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Mattering, Marginality and a Sense of Belonging in Colleges of Education in Ghana: A Comparative Analysis of Male and Female Teacher Trainees in the College Environment.
Author Name

Clement Kantam Kolamong, Fred Edinam Degboe, Patrick Eshun, Seth Asare and Gifty Nordzi

Abstract

This comparative analysis delves into the constructs of mattering, marginality, and sense of belonging among male and female teacher trainees within Colleges of Education in Ghana. Drawing upon established psychological frameworks, the study examines how perceptions of significance, inclusion, and acceptance vary between genders within the college environment. Through a descriptive survey design and rigorous data collection process, the study elucidates nuanced disparities in mattering and marginality experiences, particularly highlighting the heightened sense of marginalization reported by female trainees. However, contrary to some expectations, no significant gender differences were found in the sense of belonging among teacher trainees. These findings underscore the complex interplay of societal norms, institutional dynamics, and individual experiences shaping the educational landscape. By shedding light on these dynamics, the study advocates for targeted interventions to promote inclusivity, equity, and excellence within Ghana's teacher education system. Ultimately, fostering supportive environments and challenging gender norms are crucial steps toward creating a more inclusive educational experience for all trainees, thereby enhancing the quality and diversity of Ghana's future educators.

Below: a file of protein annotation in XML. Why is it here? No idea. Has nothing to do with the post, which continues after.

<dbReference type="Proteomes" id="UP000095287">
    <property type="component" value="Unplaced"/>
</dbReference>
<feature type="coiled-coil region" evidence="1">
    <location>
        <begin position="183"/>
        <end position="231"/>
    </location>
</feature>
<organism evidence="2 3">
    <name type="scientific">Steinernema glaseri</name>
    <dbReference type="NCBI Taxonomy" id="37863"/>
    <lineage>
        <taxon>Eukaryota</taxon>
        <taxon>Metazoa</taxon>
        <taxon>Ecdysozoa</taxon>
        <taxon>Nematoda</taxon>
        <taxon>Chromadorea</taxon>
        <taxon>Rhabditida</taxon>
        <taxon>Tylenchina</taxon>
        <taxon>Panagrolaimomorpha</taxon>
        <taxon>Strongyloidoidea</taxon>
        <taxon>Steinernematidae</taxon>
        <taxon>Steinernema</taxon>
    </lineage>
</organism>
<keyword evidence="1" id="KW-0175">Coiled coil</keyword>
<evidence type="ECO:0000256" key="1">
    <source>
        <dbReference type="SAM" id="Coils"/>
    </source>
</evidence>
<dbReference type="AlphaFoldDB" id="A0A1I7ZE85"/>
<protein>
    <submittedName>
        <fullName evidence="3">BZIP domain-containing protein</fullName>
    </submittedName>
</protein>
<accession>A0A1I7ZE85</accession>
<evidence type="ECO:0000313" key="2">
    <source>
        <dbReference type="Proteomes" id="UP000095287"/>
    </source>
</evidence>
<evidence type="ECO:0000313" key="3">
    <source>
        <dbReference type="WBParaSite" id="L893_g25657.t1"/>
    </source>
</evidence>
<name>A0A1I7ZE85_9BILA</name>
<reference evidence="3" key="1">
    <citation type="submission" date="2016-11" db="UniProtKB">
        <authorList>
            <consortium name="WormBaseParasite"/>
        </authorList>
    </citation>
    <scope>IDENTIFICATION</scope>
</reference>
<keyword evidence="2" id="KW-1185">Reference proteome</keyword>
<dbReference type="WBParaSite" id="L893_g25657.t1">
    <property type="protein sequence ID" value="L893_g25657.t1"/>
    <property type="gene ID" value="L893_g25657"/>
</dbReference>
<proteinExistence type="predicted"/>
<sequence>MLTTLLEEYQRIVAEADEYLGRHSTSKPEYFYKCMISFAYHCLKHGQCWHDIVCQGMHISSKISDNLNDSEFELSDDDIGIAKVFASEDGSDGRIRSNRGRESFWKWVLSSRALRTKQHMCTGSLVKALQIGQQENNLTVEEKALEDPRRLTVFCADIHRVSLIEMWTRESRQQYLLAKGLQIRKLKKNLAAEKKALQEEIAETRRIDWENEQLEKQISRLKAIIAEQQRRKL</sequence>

Key words: mattering, marginality, sense of belonging, gender, teacher trainee



Published On :
2024-04-02

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